Commissioners put name behind olives

Board becomes co-applicant for grant to help local farmer

DALLAS — Polk County will be a co-applicant on a grant submission to the Oregon Water Resources Department that leaders hope could provide an innovative solution to farming on land difficult to irrigate.

Bogdan Caceu, the owner of the farm, La Creole Orchards located south of Dallas, is seeking funding to place an above-ground storage tank to hold water drawn from three wells on the property.

He said the volume of water — about one to two gallons per minute from two wells, and three to four gallons per minute on the third — isn’t adequate for the orchard.

Those sources could work if the water is drawn and stored before it is needed, though, he said. Caceu has a pilot project tank on the property holding 35,000 gallons, but needs much more to expand his orchard.

La Creole Orchards’ crop is a bit unusual for Oregon: olives. Caceu uses the olives to make extra-virgin olive oil and wants to expand to a commercial operation.

“The water needs of the orchard are such that they will increase each year. As the trees get bigger, they need more water,” he said during a presentation for the Polk County Board of Commissioners on March 14.

Caceu applied for the grant last year and didn’t make the cut, but was given some advice for improvement from agency staff.

“They were very kind to issue a two-page summary. They gave me feedback on the strengths and concerns of last year’s application,” Caceu said. “I was able to pay close attention to the concerns they had.”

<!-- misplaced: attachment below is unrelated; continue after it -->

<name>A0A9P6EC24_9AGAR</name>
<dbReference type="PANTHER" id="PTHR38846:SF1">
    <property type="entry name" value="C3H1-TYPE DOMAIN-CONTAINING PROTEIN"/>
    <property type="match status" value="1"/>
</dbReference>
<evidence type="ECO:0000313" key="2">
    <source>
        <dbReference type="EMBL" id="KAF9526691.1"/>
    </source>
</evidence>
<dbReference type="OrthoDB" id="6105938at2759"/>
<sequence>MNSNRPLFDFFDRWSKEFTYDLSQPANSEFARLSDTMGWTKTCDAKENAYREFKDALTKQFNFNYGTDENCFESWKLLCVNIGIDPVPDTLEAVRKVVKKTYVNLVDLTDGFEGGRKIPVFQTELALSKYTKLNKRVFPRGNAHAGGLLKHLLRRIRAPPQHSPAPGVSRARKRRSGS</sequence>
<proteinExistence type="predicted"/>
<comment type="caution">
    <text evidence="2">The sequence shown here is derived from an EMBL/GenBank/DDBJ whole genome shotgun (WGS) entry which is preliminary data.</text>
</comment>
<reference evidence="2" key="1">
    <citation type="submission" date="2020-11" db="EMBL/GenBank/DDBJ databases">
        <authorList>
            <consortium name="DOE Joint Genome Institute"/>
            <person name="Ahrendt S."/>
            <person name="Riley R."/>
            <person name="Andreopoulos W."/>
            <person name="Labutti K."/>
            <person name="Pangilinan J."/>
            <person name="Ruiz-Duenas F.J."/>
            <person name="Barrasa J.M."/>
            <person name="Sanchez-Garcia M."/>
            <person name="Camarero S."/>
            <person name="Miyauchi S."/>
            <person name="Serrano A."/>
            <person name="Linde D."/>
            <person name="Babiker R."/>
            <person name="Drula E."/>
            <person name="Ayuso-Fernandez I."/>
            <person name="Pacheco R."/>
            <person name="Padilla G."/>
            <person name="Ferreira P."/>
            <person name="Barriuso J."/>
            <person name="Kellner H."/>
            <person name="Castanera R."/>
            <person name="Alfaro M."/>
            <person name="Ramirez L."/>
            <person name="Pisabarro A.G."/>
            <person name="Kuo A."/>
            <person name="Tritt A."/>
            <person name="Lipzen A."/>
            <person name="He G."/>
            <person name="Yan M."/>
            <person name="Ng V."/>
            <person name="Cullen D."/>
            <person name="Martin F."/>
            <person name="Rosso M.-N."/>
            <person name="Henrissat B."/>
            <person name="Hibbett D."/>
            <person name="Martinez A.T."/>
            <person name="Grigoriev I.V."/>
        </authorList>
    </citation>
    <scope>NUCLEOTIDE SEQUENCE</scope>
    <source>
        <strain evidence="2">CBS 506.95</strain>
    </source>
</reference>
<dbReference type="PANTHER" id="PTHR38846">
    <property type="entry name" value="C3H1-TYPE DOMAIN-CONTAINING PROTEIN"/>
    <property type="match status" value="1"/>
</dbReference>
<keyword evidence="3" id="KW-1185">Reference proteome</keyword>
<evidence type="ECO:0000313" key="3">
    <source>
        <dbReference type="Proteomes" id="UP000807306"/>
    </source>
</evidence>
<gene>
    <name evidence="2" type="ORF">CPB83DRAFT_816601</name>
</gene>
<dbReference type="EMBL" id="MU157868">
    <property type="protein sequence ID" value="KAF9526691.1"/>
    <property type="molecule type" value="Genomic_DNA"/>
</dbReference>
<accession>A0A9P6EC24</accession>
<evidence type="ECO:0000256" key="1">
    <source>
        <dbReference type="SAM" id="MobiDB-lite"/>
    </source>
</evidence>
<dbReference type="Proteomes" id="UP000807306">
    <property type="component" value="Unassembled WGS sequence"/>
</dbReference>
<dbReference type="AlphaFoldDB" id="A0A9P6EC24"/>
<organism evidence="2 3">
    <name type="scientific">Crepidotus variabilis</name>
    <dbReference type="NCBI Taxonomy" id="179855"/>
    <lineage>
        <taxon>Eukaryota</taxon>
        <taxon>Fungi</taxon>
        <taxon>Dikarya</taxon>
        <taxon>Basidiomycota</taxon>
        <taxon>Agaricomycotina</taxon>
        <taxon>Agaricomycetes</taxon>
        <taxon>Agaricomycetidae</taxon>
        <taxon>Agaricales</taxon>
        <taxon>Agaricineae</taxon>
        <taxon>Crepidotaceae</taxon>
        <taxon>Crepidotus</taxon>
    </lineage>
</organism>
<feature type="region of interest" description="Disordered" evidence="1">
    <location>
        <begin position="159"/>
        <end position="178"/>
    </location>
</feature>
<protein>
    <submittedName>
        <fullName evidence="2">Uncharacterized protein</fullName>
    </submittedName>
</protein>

If successful, the grant would add another container — this one holding nearly half a million gallons. He said it would take about a third of the land needed to build an irrigation pond and could capture rain water.

“I’m basing this proposed water storage tank on the actual water needs and the actual available water,” Caceu said.

Commissioner Craig Pope, who has been working with Caceu for almost a year, said the project could provide options for agriculture on less-than-ideal land.

“It’s a very progressive operation. I’m fascinated with the storage system, because we have a lot of potential for these, what I would call secondary lands, to be opportunities for high-value crops, but they don’t have any options for water,” he said. “They don’t build ponds on hillsides, generally. This system is very efficient, and I’m quite fascinated with seeing others use this going forward.”

La Creole Orchards is a small operation, but Caceu, who also is the executive director Olive Growers of Oregon, a nonprofit growers’ association, said the new industry shows promise.

“We believe there is a lot of potential — reduced yields compared to what is in California, but very high quality product,” Caceu said.

The board voted to become a co-applicant, but will bear no financial responsibility for the necessary “matching funds” for the grant. Caceu said the farm would cover that requirement.

“I think this is a low-risk opportunity for us to be engaged in an application which might help make this move forward, which in turn will help other property owners with their chances to get some grant money,” Pope said.

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